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4. My first crush on a book character: Jake from Animorphs. (which was definitely a combo of the character and the cute cover model, but still, I'll always have a lil' attachment to him for that)
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5. My third grade teacher had us make a paper clip chain of all the books we read independently each trimester -- each book + its author, publication year and page count written down on the back of an index card (which were actually from the library's recently-dismantled card catalog) and hung from a wire hanger attached to the light over our desk. It's one of my fave elementary school memories, and it turns out I/my mom actually saved one trimester's worth of cards, so I could make THIS!


(click to
enlarge as needed)
Lots of mysteries, spooky stories, and a boatload of animals: just like today!

I don't remember all of them, but the first three, all the horse books, Stray Dog, Girl in the Window, and The Hundred Dresses remain favorites to this day. Also I JUST realized that my beloved Little Rascal was a junior adaptation of Rascal, and I actually haven't read the original! I need to get on that.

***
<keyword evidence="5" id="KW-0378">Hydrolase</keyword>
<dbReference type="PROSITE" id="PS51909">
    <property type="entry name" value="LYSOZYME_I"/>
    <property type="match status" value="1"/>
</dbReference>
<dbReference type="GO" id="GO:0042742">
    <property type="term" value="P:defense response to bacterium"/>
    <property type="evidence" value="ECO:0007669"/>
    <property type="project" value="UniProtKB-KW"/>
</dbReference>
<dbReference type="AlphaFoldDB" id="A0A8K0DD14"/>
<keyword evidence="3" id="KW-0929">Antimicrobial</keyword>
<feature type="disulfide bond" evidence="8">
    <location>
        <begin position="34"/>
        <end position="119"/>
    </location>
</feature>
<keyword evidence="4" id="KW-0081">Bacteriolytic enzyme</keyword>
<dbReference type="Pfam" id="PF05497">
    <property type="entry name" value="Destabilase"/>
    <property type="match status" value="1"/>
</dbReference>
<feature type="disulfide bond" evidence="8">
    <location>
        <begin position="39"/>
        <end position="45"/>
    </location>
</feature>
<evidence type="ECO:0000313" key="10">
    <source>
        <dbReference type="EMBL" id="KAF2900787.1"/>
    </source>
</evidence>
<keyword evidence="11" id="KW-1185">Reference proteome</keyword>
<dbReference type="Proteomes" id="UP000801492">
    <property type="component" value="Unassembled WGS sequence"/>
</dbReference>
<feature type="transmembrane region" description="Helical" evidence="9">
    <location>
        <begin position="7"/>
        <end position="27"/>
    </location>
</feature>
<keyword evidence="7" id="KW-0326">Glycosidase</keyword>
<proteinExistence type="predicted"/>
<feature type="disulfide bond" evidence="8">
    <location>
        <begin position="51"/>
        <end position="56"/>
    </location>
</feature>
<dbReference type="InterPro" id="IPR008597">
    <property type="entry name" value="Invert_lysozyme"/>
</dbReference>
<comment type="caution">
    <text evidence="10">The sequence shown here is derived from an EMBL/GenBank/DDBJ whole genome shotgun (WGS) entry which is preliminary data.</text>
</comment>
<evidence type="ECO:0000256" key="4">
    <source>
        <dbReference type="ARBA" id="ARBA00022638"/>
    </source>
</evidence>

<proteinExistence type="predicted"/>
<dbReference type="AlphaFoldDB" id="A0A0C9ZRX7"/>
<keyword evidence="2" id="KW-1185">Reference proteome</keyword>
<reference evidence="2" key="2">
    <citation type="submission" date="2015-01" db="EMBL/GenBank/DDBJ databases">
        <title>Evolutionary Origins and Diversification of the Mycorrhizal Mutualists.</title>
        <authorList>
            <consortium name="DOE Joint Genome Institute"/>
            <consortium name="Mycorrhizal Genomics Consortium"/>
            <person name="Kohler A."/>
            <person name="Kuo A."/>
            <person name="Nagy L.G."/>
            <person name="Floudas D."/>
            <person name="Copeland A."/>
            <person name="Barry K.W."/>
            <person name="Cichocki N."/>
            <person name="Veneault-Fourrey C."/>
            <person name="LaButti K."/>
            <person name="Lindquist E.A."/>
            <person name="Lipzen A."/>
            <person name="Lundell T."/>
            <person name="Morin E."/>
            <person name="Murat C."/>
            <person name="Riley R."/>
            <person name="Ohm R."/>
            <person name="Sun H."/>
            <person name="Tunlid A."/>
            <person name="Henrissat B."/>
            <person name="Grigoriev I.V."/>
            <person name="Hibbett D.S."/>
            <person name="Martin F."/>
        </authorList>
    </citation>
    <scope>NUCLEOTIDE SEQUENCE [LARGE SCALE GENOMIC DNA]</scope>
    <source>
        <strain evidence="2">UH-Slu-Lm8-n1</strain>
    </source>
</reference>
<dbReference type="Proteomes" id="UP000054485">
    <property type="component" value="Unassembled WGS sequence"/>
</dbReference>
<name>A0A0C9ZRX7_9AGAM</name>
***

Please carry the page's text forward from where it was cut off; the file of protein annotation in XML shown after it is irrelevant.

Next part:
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6. Among the top 3 things I miss about college (none of which are the people or the classes/learning) were the libraries and their RESPLENDENT collection of juvenile fiction stretching back many decades. I loved old books even then, and while of course I still read contemporary stuff as well, I got to read SO many beautiful midcentury horse, dog and regular-teen stories from my parents' era, long out of print. At least a book a week during the school year, and the two summers I stayed and worked/lived on campus gave me the time and access I needed to read a ton more.
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7. My best friend introduced me to James Herriot, and I started reading his books while we were at her house in the country*, in between hanging out with all her pets and snacking on cream cheese bagels, smoked string cheese, and/or succulent raspberries from the enormous patch behind her house.